ISSN 1470-3947 (print) | ISSN 1479-6848 (online)

Endocrine Abstracts (2019) 63 P884 | DOI: 10.1530/endoabs.63.P884

Development of diabetes after pancreatic resection

José Ignacio Martínez Montoro, María Molina Vega, Ana María Gómez Pérez, Yolanda Eslava Cea, José Manuel García Almeida, Miguel Ángel Suárez Muñoz & Francisco José Tinahones Madueño


Hospital Clínico Universitario Virgen de la Victoria, Málaga, Spain.


Introduction: The development of diabetes is common after pancreatic surgery, so a close follow-up is essential in order to make an early diagnosis and start treatment as soon as possible.

Material and methods: Data from 56 patients subjected to pancreatic surgery between 2013 and 2018 are presented. Demographic and clinical-analytical characteristics are also described. We analyzed the incidence of diabetes during the follow-up (one month after surgery [PO], 3–6 months after surgery [M2] and one year after surgery [M3]) in those patients without previous diabetes and compared characteristics between those who developed diabetes and those who did not. Regarding the different surgical techniques: cephalic duodeno-pancreatectomy (CDP) with pancreatico-jejunal anastomosis (CDP-PJ), CDP with pancreatico-gastric anastomosis (CDP-PG), Distal pancreatectomy with splenectomy (DP) and total pancreatectomy (TP). Patients subjected to TP were excluded from the analyses, as it necessarily produces diabetes.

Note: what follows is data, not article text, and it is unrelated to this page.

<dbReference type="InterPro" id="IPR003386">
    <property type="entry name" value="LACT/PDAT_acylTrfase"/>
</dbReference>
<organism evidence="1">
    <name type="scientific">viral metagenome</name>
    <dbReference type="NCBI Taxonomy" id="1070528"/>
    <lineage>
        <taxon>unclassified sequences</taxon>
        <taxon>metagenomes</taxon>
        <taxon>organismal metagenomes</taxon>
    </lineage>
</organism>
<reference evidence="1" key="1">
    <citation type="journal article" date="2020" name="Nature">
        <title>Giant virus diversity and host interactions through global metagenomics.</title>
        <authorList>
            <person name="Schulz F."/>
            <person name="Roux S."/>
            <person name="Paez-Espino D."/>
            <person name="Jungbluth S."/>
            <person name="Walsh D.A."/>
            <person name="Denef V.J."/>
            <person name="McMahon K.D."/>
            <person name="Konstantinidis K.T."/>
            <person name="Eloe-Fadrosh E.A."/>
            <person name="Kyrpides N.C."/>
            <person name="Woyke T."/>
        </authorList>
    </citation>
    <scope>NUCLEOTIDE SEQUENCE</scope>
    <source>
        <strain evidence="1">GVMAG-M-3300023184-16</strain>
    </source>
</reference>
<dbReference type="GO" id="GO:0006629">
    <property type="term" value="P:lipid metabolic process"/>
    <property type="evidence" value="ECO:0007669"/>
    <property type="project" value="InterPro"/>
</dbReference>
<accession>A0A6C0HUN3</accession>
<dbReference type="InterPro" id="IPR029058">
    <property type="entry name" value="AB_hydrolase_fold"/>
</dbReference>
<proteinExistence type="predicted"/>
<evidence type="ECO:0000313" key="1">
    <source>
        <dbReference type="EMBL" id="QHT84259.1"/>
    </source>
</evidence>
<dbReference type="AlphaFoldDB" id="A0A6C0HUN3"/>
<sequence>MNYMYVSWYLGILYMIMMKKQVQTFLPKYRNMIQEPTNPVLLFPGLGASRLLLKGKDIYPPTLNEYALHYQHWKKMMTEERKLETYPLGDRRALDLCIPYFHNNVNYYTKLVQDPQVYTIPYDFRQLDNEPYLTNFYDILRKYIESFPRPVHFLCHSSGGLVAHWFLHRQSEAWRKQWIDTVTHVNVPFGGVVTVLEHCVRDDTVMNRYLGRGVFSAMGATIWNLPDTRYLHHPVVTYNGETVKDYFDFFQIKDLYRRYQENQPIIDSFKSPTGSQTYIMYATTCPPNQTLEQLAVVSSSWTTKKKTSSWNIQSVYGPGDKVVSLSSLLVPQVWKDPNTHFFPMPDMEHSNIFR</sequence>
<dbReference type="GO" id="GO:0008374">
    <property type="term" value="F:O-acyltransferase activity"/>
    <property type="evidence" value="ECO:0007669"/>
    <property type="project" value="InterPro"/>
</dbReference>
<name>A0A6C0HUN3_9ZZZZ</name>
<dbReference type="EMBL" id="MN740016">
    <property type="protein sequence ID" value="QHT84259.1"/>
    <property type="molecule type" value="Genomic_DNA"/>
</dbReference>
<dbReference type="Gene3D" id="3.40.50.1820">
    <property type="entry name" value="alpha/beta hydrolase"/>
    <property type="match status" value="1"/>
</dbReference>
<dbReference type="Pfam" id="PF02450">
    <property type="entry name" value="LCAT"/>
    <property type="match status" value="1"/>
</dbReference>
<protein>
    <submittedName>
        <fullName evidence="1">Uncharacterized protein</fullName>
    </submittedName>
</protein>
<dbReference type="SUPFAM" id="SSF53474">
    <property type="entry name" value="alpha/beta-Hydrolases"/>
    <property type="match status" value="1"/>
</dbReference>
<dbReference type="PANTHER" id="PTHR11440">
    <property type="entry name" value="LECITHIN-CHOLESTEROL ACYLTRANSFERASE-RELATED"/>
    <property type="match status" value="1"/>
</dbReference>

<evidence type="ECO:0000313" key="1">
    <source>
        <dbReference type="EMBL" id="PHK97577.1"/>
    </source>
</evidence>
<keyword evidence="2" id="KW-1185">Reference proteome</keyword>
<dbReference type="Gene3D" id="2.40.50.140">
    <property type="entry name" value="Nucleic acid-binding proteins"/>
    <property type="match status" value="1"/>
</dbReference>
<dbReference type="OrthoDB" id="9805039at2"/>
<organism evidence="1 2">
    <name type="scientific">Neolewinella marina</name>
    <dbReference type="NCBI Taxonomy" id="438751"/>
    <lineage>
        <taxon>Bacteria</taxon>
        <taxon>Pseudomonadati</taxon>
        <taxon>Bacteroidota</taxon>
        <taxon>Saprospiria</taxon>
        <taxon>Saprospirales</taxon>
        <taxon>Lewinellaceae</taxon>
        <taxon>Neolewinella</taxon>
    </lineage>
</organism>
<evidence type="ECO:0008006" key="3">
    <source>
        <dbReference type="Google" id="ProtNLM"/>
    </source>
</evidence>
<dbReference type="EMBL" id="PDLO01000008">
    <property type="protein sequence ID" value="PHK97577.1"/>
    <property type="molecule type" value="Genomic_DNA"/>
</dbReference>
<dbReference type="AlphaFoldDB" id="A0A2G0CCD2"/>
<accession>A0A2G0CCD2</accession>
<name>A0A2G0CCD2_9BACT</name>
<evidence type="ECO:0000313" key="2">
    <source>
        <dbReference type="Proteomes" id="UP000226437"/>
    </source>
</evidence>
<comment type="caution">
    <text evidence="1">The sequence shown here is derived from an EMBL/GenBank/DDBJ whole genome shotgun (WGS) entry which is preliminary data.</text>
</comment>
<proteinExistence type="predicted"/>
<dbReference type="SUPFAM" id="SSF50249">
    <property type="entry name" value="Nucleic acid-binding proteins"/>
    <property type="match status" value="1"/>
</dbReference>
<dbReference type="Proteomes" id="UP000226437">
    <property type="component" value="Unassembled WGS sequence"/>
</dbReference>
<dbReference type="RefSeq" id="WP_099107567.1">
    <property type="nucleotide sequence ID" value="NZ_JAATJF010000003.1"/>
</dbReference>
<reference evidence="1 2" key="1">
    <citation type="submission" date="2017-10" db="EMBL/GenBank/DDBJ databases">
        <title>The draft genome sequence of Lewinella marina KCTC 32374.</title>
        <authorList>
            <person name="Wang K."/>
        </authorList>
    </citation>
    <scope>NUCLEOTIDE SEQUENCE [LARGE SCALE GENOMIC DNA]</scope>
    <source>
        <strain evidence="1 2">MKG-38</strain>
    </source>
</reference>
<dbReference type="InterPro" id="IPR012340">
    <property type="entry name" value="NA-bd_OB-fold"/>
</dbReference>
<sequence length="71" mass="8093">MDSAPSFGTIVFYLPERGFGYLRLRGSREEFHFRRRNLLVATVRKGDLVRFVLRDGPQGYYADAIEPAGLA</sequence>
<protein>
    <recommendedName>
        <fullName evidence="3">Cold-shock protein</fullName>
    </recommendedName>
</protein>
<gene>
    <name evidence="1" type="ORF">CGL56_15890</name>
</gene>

Results: We collected data from 56 patients, 64.6±8.6 years old, 59.6% males. 28.8% with previous diabetes. Type of surgery: 34.6% CPD-PJ, 25% CPD-PG, 15.4% TP, 25% DP. Pathological anatomy: 73.1% adenocarcinoma, 7.7% neuroendocrine tumor, 19.2% others. Cumulative incidence of diabetes was 50% (68.7%[PO], 18.75%[M2], 12.5%[M3]). Comparative characteristics between both groups are shown in Table 1. We see that those who developed diabetes were older than those who did not. To analyze the factors related to the development of diabetes, we grouped the patients by the surgical technique they were subjected: CPD and DP. In the logistic regression analysis (using as dependent variable the development of diabetes after surgery), although the age is close to the statistical significance, we did not find any factor which was independently associated with the development of diabetes: age (OR 1.136; CI 95% 0.995–1.303, P 0.059), sex (OR 0.869; CI 95% 0.151–4.994, P 0.875), type of surgery (OR 2.227; CI 95% 0.290–17.118, P 0.442).

Table 1
Development of diabetesNon-development of diabetesP
Age (years)64.8±7.258.4±6.10.029
BMI (kg/m2)26.5±3.125±2.80.229
Sex (%)0.662
Female5041.7
Male5058.3
Diagnosis (%)0.095
Adenocarcinoma68.858.3
Neuroendocrine tumor18.80
Others12.541.7
Pluripathology (%)0.887
Yes18.816.7
No81.383.3
Type of surgery (%)0.129
CDP56.383.3
DP43.816.7

Conclusions: A high percentage of patients with pancreatic resection developed diabetes. The development of diabetes was more common in the first month after surgery. Age seems to increase the likelihood of developing diabetes after pancreatic resection.

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